## Classify objects and count the number of objects in each category.

• CCSS.Math.Content.K.MD.B.3 Classify objects into given categories; count the numbers of objects in each category and sort the categories by count.1
1 Limit category counts to be less than or equal to 10
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This second part of the Measurement and Data Standard of the Core for kindergarten outlines a simple and straightforward expectation that children can “classify” and “sort” and then “count” and “sort” again.
Over the past several months this blog has discussed Sorting, Classifying, and Counting in a variety of ways.  If you use the search engine at the side of the page, you will find activities, ideas, and discussions about all three of these mathematical concepts.
Data collection is usually done when a question has been posed (How many children are wearing short sleeves and how many children are wearing long sleeves?) and then the information is classified using attributes (short and long sleeves), sorted into categories (in this case – 2 categories) and then counted.
The picture above is a great example of a teacher in a 3-year-old class classifying, sorting and counting the children in her class.  Take note of the way that she shows number in several ways.

## 13 Replies to “The Common Core – Measurement & Data Pt. II”

1. I like how see put the numbers after they counted and sorted the boys in the classroom from the girls. Plus giving the children a picture imagine is important for young children. Lisa Murphy

2. Hope Kyle says:

I will be collecting data with my 2 year olds after a taste of 3 different kinds of apples, since our Fall Festival Theme is Apple Orchard. They will taste a red, green, and yellow apple and decide which one they like the most.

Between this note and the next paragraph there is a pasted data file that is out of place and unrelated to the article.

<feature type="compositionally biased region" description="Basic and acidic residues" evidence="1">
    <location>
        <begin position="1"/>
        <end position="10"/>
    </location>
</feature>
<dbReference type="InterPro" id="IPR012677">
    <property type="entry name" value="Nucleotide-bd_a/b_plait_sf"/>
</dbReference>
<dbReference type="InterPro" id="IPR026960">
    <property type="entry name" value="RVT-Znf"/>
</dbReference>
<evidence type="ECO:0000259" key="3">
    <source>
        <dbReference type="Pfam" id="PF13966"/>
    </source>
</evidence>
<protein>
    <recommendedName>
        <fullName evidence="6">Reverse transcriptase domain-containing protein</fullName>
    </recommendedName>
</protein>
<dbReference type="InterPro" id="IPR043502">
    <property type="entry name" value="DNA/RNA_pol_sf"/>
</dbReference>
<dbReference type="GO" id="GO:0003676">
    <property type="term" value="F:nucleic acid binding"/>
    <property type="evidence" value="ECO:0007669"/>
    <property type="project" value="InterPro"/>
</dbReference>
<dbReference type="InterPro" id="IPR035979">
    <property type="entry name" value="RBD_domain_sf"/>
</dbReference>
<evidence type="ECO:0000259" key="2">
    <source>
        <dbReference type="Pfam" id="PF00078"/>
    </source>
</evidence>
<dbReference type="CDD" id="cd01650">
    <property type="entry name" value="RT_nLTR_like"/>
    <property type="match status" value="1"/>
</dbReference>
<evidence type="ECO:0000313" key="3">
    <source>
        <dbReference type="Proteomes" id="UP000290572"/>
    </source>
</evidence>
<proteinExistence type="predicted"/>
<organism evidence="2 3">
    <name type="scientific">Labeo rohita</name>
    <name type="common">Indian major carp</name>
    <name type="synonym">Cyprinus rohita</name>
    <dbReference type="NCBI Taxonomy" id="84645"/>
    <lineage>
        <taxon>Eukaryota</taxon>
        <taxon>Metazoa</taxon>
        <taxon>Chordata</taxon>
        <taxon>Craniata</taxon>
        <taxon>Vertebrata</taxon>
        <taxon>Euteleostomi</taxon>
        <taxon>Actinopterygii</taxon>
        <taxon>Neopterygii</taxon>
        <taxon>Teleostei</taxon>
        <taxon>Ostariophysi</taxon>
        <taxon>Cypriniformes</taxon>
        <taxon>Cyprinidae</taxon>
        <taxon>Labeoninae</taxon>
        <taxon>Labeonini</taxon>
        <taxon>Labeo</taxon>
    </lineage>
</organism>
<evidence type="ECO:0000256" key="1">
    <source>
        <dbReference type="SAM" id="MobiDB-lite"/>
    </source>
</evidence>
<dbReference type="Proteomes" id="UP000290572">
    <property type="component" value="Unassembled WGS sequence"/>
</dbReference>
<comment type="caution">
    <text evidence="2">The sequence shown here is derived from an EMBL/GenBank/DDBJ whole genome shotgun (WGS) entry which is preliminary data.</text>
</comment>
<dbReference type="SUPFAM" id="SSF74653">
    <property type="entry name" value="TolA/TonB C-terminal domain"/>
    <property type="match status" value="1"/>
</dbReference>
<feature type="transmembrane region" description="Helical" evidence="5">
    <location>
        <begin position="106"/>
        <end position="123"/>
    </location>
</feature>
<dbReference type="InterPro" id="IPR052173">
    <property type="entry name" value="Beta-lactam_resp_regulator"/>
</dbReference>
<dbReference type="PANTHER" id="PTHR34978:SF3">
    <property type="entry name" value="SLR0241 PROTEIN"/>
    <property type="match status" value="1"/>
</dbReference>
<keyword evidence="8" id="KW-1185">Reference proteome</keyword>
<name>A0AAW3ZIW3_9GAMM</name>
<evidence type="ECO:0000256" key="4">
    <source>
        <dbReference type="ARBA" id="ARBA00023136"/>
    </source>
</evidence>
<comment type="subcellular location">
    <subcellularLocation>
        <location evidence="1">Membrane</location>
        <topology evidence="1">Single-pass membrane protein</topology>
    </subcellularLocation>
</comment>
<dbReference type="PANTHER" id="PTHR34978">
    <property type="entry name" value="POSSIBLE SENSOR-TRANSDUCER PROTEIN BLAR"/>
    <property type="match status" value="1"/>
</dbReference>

3. Becky says:

Classify and count shoes!

4. Amere Washington says:

My students love to count and sort during our meal times, they often times count how many boys there are vs. girls, teachers are always excluded because we aren\’t kids.

5. Anonymous says:

We often use the long and short sleeve activity with the two year olds. It\’s a great visual for those who are learning about size.

6. Anonymous says:

We will be using a counting and sorting activity using shoes. We will graph all information gathered from the activity.

7. Anonymous says:

I do a project with graphing items that sink or float. I draw pictures to represent each concrete object then ask the children to place the drawn item into the correct category of \”sink\” or \”float\” then we add up each column.

8. Anonymous says:

We often collect data and graph in our classroom. we will ask questions to help the students interpret the data.

9. Forestine Crowder says:

I will be using wooden blocks to measure students height in class and make a graph from the information we have gathered with the children\’s help.

10. Catherine Hill says:

We collected data on ice cream choices, and then made a visual graph with pictures of each child eating their favorite ice cream. Then we also did a graph using the \”silly Ice Cream\” flavors that we thought up, and we used the data to create the graph to show who liked what \”silly Ice Cream\” and if they thought it would taste good or not
Catherine Hill

11. Samantha Lounsberry says:

A good fun way to included everyone and something that the children can be interested in.

12. Erica says:

I have a chart in my room to help with attendance. When the child walks in the move there picture from home to school. Everyday when I do attendance we have a conversation about who is at school and who stayed home.

13. Cam D. says:

Graphing items such as the children’s favorite food or what kind of pet they have is a good way for children to see how many of each item. Putting a number with the chart helps the children to connect the pictures with numbers.